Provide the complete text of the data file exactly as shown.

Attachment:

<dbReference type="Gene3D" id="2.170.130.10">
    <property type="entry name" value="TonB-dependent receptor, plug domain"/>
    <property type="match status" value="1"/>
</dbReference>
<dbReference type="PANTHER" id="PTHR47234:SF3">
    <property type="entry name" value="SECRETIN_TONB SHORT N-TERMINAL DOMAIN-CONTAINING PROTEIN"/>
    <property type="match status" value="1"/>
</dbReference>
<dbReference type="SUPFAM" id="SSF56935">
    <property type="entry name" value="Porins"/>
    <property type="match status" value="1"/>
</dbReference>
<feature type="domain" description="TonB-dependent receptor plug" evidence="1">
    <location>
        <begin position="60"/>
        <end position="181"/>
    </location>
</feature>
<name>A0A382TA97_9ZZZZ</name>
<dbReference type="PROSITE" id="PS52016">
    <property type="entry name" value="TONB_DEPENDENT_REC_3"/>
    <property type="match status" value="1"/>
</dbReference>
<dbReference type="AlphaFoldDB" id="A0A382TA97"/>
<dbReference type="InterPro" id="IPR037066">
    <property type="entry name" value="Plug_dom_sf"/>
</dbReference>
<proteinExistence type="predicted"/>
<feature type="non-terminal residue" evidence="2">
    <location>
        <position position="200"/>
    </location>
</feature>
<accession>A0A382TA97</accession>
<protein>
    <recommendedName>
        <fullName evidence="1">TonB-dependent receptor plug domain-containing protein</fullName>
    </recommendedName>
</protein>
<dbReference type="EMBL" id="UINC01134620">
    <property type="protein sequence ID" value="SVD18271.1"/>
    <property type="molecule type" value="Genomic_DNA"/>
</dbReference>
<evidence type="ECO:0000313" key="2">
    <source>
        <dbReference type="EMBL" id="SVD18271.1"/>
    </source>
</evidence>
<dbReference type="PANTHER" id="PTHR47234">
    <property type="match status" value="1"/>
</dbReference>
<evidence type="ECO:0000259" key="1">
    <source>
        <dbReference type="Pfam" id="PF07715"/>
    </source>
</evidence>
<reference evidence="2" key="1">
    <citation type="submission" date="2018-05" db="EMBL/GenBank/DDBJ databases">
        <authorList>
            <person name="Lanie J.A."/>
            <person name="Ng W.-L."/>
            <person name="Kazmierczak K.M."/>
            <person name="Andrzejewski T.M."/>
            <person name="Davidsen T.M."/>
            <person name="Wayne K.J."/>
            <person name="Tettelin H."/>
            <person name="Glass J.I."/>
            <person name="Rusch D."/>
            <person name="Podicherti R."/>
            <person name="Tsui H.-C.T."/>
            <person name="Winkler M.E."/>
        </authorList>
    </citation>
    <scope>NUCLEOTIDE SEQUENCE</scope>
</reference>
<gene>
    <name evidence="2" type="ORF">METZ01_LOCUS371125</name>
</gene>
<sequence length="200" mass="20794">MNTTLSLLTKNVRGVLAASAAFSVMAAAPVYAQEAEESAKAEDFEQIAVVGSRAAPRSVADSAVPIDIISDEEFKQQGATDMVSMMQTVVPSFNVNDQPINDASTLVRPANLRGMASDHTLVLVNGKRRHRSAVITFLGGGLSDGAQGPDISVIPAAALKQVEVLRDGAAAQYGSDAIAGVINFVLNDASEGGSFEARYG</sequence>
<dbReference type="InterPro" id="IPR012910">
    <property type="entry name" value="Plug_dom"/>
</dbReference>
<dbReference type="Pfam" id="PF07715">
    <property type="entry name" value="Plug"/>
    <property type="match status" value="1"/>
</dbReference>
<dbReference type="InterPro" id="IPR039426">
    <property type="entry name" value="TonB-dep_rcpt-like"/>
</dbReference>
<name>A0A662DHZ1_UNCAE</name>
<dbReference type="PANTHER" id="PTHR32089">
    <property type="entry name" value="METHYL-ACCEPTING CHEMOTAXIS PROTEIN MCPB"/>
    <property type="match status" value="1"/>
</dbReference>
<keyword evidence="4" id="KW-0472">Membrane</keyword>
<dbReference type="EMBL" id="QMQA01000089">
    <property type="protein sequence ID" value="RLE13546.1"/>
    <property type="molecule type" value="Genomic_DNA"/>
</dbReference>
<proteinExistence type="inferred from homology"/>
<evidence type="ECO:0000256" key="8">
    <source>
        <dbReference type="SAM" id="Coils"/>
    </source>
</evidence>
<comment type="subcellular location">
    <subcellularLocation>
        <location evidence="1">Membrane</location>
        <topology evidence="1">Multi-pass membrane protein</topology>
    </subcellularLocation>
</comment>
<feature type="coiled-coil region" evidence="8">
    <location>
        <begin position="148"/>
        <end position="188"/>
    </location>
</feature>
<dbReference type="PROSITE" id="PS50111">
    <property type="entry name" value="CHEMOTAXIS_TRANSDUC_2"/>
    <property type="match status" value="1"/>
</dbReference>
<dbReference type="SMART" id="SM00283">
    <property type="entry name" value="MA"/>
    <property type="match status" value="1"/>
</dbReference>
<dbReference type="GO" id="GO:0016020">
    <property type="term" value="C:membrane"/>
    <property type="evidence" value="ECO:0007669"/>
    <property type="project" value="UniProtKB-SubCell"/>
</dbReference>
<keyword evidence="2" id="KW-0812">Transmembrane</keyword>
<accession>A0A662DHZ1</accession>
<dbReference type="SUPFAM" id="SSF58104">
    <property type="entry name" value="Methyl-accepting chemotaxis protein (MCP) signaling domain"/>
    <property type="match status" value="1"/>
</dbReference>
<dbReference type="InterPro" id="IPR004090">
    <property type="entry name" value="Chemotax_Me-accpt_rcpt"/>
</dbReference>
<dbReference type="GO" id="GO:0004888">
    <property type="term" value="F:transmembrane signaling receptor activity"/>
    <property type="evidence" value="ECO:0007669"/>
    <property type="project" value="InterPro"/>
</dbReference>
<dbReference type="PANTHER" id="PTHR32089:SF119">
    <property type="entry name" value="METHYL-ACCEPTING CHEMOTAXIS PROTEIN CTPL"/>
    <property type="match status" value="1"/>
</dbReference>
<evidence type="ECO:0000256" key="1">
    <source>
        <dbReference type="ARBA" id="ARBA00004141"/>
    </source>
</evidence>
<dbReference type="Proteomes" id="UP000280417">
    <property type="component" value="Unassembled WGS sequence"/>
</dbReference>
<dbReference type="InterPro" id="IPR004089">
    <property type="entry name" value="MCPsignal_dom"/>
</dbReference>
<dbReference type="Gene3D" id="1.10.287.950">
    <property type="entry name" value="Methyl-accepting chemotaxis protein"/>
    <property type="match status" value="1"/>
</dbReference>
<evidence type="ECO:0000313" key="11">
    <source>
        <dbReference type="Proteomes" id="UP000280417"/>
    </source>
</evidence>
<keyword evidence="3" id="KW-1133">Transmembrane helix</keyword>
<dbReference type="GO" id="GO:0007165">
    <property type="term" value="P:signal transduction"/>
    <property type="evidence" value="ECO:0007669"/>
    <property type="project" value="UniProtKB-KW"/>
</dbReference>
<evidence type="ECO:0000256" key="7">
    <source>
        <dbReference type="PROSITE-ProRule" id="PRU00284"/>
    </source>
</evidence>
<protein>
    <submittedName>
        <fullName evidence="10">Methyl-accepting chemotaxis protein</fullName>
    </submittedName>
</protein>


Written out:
<dbReference type="Gene3D" id="2.170.130.10">
    <property type="entry name" value="TonB-dependent receptor, plug domain"/>
    <property type="match status" value="1"/>
</dbReference>
<dbReference type="PANTHER" id="PTHR47234:SF3">
    <property type="entry name" value="SECRETIN_TONB SHORT N-TERMINAL DOMAIN-CONTAINING PROTEIN"/>
    <property type="match status" value="1"/>
</dbReference>
<dbReference type="SUPFAM" id="SSF56935">
    <property type="entry name" value="Porins"/>
    <property type="match status" value="1"/>
</dbReference>
<feature type="domain" description="TonB-dependent receptor plug" evidence="1">
    <location>
        <begin position="60"/>
        <end position="181"/>
    </location>
</feature>
<name>A0A382TA97_9ZZZZ</name>
<dbReference type="PROSITE" id="PS52016">
    <property type="entry name" value="TONB_DEPENDENT_REC_3"/>
    <property type="match status" value="1"/>
</dbReference>
<dbReference type="AlphaFoldDB" id="A0A382TA97"/>
<dbReference type="InterPro" id="IPR037066">
    <property type="entry name" value="Plug_dom_sf"/>
</dbReference>
<proteinExistence type="predicted"/>
<feature type="non-terminal residue" evidence="2">
    <location>
        <position position="200"/>
    </location>
</feature>
<accession>A0A382TA97</accession>
<protein>
    <recommendedName>
        <fullName evidence="1">TonB-dependent receptor plug domain-containing protein</fullName>
    </recommendedName>
</protein>
<dbReference type="EMBL" id="UINC01134620">
    <property type="protein sequence ID" value="SVD18271.1"/>
    <property type="molecule type" value="Genomic_DNA"/>
</dbReference>
<evidence type="ECO:0000313" key="2">
    <source>
        <dbReference type="EMBL" id="SVD18271.1"/>
    </source>
</evidence>
<dbReference type="PANTHER" id="PTHR47234">
    <property type="match status" value="1"/>
</dbReference>
<evidence type="ECO:0000259" key="1">
    <source>
        <dbReference type="Pfam" id="PF07715"/>
    </source>
</evidence>
<reference evidence="2" key="1">
    <citation type="submission" date="2018-05" db="EMBL/GenBank/DDBJ databases">
        <authorList>
            <person name="Lanie J.A."/>
            <person name="Ng W.-L."/>
            <person name="Kazmierczak K.M."/>
            <person name="Andrzejewski T.M."/>
            <person name="Davidsen T.M."/>
            <person name="Wayne K.J."/>
            <person name="Tettelin H."/>
            <person name="Glass J.I."/>
            <person name="Rusch D."/>
            <person name="Podicherti R."/>
            <person name="Tsui H.-C.T."/>
            <person name="Winkler M.E."/>
        </authorList>
    </citation>
    <scope>NUCLEOTIDE SEQUENCE</scope>
</reference>
<gene>
    <name evidence="2" type="ORF">METZ01_LOCUS371125</name>
</gene>
<sequence length="200" mass="20794">MNTTLSLLTKNVRGVLAASAAFSVMAAAPVYAQEAEESAKAEDFEQIAVVGSRAAPRSVADSAVPIDIISDEEFKQQGATDMVSMMQTVVPSFNVNDQPINDASTLVRPANLRGMASDHTLVLVNGKRRHRSAVITFLGGGLSDGAQGPDISVIPAAALKQVEVLRDGAAAQYGSDAIAGVINFVLNDASEGGSFEARYG</sequence>
<dbReference type="InterPro" id="IPR012910">
    <property type="entry name" value="Plug_dom"/>
</dbReference>
<dbReference type="Pfam" id="PF07715">
    <property type="entry name" value="Plug"/>
    <property type="match status" value="1"/>
</dbReference>
<dbReference type="InterPro" id="IPR039426">
    <property type="entry name" value="TonB-dep_rcpt-like"/>
</dbReference>
<name>A0A662DHZ1_UNCAE</name>
<dbReference type="PANTHER" id="PTHR32089">
    <property type="entry name" value="METHYL-ACCEPTING CHEMOTAXIS PROTEIN MCPB"/>
    <property type="match status" value="1"/>
</dbReference>
<keyword evidence="4" id="KW-0472">Membrane</keyword>
<dbReference type="EMBL" id="QMQA01000089">
    <property type="protein sequence ID" value="RLE13546.1"/>
    <property type="molecule type" value="Genomic_DNA"/>
</dbReference>
<proteinExistence type="inferred from homology"/>
<evidence type="ECO:0000256" key="8">
    <source>
        <dbReference type="SAM" id="Coils"/>
    </source>
</evidence>
<comment type="subcellular location">
    <subcellularLocation>
        <location evidence="1">Membrane</location>
        <topology evidence="1">Multi-pass membrane protein</topology>
    </subcellularLocation>
</comment>
<feature type="coiled-coil region" evidence="8">
    <location>
        <begin position="148"/>
        <end position="188"/>
    </location>
</feature>
<dbReference type="PROSITE" id="PS50111">
    <property type="entry name" value="CHEMOTAXIS_TRANSDUC_2"/>
    <property type="match status" value="1"/>
</dbReference>
<dbReference type="SMART" id="SM00283">
    <property type="entry name" value="MA"/>
    <property type="match status" value="1"/>
</dbReference>
<dbReference type="GO" id="GO:0016020">
    <property type="term" value="C:membrane"/>
    <property type="evidence" value="ECO:0007669"/>
    <property type="project" value="UniProtKB-SubCell"/>
</dbReference>
<keyword evidence="2" id="KW-0812">Transmembrane</keyword>
<accession>A0A662DHZ1</accession>
<dbReference type="SUPFAM" id="SSF58104">
    <property type="entry name" value="Methyl-accepting chemotaxis protein (MCP) signaling domain"/>
    <property type="match status" value="1"/>
</dbReference>
<dbReference type="InterPro" id="IPR004090">
    <property type="entry name" value="Chemotax_Me-accpt_rcpt"/>
</dbReference>
<dbReference type="GO" id="GO:0004888">
    <property type="term" value="F:transmembrane signaling receptor activity"/>
    <property type="evidence" value="ECO:0007669"/>
    <property type="project" value="InterPro"/>
</dbReference>
<dbReference type="PANTHER" id="PTHR32089:SF119">
    <property type="entry name" value="METHYL-ACCEPTING CHEMOTAXIS PROTEIN CTPL"/>
    <property type="match status" value="1"/>
</dbReference>
<evidence type="ECO:0000256" key="1">
    <source>
        <dbReference type="ARBA" id="ARBA00004141"/>
    </source>
</evidence>
<dbReference type="Proteomes" id="UP000280417">
    <property type="component" value="Unassembled WGS sequence"/>
</dbReference>
<dbReference type="InterPro" id="IPR004089">
    <property type="entry name" value="MCPsignal_dom"/>
</dbReference>
<dbReference type="Gene3D" id="1.10.287.950">
    <property type="entry name" value="Methyl-accepting chemotaxis protein"/>
    <property type="match status" value="1"/>
</dbReference>
<evidence type="ECO:0000313" key="11">
    <source>
        <dbReference type="Proteomes" id="UP000280417"/>
    </source>
</evidence>
<keyword evidence="3" id="KW-1133">Transmembrane helix</keyword>
<dbReference type="GO" id="GO:0007165">
    <property type="term" value="P:signal transduction"/>
    <property type="evidence" value="ECO:0007669"/>
    <property type="project" value="UniProtKB-KW"/>
</dbReference>
<evidence type="ECO:0000256" key="7">
    <source>
        <dbReference type="PROSITE-ProRule" id="PRU00284"/>
    </source>
</evidence>
<protein>
    <submittedName>
        <fullName evidence="10">Methyl-accepting chemotaxis protein</fullName>
    </submittedName>
</protein>